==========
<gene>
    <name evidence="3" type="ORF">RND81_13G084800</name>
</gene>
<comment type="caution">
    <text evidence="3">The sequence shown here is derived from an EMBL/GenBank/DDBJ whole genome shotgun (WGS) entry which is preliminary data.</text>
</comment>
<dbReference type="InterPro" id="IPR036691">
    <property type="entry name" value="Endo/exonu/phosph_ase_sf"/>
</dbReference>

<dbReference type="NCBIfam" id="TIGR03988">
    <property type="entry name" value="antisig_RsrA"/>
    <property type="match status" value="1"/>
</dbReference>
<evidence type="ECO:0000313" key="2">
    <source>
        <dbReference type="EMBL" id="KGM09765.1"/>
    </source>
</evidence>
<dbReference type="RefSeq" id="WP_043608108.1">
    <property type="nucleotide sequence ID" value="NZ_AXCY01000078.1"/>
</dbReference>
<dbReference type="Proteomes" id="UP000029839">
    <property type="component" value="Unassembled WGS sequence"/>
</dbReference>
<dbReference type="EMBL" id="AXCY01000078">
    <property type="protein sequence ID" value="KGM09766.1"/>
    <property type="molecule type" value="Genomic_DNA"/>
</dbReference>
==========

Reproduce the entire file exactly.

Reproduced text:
<gene>
    <name evidence="3" type="ORF">RND81_13G084800</name>
</gene>
<comment type="caution">
    <text evidence="3">The sequence shown here is derived from an EMBL/GenBank/DDBJ whole genome shotgun (WGS) entry which is preliminary data.</text>
</comment>
<dbReference type="InterPro" id="IPR036691">
    <property type="entry name" value="Endo/exonu/phosph_ase_sf"/>
</dbReference>

<dbReference type="NCBIfam" id="TIGR03988">
    <property type="entry name" value="antisig_RsrA"/>
    <property type="match status" value="1"/>
</dbReference>
<evidence type="ECO:0000313" key="2">
    <source>
        <dbReference type="EMBL" id="KGM09765.1"/>
    </source>
</evidence>
<dbReference type="RefSeq" id="WP_043608108.1">
    <property type="nucleotide sequence ID" value="NZ_AXCY01000078.1"/>
</dbReference>
<dbReference type="Proteomes" id="UP000029839">
    <property type="component" value="Unassembled WGS sequence"/>
</dbReference>
<dbReference type="EMBL" id="AXCY01000078">
    <property type="protein sequence ID" value="KGM09766.1"/>
    <property type="molecule type" value="Genomic_DNA"/>
</dbReference>